Several times a month, we offer an anniversary blessing at the conclusion of the Divine Liturgy. It’s always fun to join with folks in celebrating their relationship. It’s good to, once again, place the crowns upon their heads and, of course, we all get a kick out of watching them kiss as we serenade them with “Many Years”. But there is also one moment in the service that is always just a little strained.
It comes towards the end of the central litany. The priest blesses the man and the woman, thanking the Most Holy Trinity for keeping this couple “in peace and oneness of mind these past (fill in the blank) years”. And, as the guy who stands just a few feet away from the couple, I can assure you that every single man and every single woman reacts to those words in one way or another.
Some couples grab hold of each other’s hands at that point in the service. Guys will often take a deep breath and look off into the distance. Women tend to bite their lips and lower their heads. I’ve seen couples roll their eyes and shift their feet. A lot of folks just sigh and smile kind of sheepishly.
And you can hardly blame them. After all, who among us can claim to have a marriage that is characterized by ‘peace and oneness of mind’?
Why, then, do we use that kind of language in the service? Are we just describing an ideal? If that’s the case, then the anniversary service does little more than highlight our failure to live up to that ideal. Are we just flat-out pretending? If that’s what we’re doing, then we’re all pretty sick and we desperately need to come up with some language that’s a lot more honest.
But when we bless those couples and we thank the Father, Son, and Holy Spirit for keeping them in peace and oneness of mind’, we are neither pointing to an unrealistic goal nor are we indulging our pathologies. What we are doing is theologizing about the true nature of marriage and rejoicing in the grace of the Most Holy Trinity.
Because the peace and unity that we speak of in the anniversary service are not the result of our efforts. We should always wrap up arguments as quickly as we can, but the peace that empowers an Orthodox marriage is the peace that Christ Jesus gives. We should consistently try to be on the same page when it comes to money, sex, and parenting, but the oneness of mind that Orthodox spouses experience is the unity that comes from a relationship with the Most Holy Trinity.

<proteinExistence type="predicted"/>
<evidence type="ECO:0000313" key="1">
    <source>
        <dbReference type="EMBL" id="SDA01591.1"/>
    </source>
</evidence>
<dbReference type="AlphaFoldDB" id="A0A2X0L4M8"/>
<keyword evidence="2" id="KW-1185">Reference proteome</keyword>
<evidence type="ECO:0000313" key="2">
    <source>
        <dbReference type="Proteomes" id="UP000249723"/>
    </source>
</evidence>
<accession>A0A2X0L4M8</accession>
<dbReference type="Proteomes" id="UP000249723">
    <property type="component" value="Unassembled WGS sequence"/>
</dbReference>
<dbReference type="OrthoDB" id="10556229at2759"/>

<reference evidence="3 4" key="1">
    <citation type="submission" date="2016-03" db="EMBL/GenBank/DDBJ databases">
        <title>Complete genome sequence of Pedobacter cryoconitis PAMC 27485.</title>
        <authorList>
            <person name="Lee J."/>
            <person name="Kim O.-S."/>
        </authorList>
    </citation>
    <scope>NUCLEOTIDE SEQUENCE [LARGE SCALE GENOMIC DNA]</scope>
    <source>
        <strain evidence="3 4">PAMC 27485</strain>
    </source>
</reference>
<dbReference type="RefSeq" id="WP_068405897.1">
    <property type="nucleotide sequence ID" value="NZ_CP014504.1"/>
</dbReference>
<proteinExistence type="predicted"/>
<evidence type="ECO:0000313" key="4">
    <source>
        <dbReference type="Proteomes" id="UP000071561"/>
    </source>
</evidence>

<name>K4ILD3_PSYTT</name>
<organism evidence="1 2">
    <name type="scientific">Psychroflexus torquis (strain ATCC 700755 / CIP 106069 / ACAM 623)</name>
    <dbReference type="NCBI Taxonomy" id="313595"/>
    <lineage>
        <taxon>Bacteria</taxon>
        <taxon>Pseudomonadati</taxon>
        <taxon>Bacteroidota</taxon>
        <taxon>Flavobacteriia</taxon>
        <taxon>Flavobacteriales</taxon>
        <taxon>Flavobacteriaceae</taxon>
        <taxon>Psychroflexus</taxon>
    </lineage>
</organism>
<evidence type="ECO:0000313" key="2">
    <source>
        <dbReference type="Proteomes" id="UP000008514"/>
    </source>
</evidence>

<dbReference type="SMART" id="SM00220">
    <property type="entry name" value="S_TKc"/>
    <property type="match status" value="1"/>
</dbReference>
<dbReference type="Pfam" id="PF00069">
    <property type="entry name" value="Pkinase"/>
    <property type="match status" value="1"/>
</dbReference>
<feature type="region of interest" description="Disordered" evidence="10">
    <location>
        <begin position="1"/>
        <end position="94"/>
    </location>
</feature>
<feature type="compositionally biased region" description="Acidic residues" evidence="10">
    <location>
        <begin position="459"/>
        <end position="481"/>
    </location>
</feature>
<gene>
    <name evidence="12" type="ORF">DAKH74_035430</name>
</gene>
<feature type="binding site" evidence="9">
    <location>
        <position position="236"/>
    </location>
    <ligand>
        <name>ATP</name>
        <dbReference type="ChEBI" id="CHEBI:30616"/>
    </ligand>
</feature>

And those blessings are always available to each and every one of us. Even when we have been fighting so long that we’ve forgotten what we’re fighting about, even when we have, time and time again, betrayed the trust of the person that we love, even when our friends are all telling us that we should just face facts and move on, we still have full access to the peace and oneness of mind that is proclaimed in each anniversary service.
Those are the kinds of blessings that can sustain us through many, many decades of marriage—and that’s a good reason to participate in that service, every year, no matter what. Sure, we will probably sweat a little and squirm a bit when we think about the disconnect between how we behave and how much the Father, Son, and Holy Spirit love us, but that brief brush with humility will also serve to deepen our experience of the divine peace and the supernatural oneness of mind which are always available to us.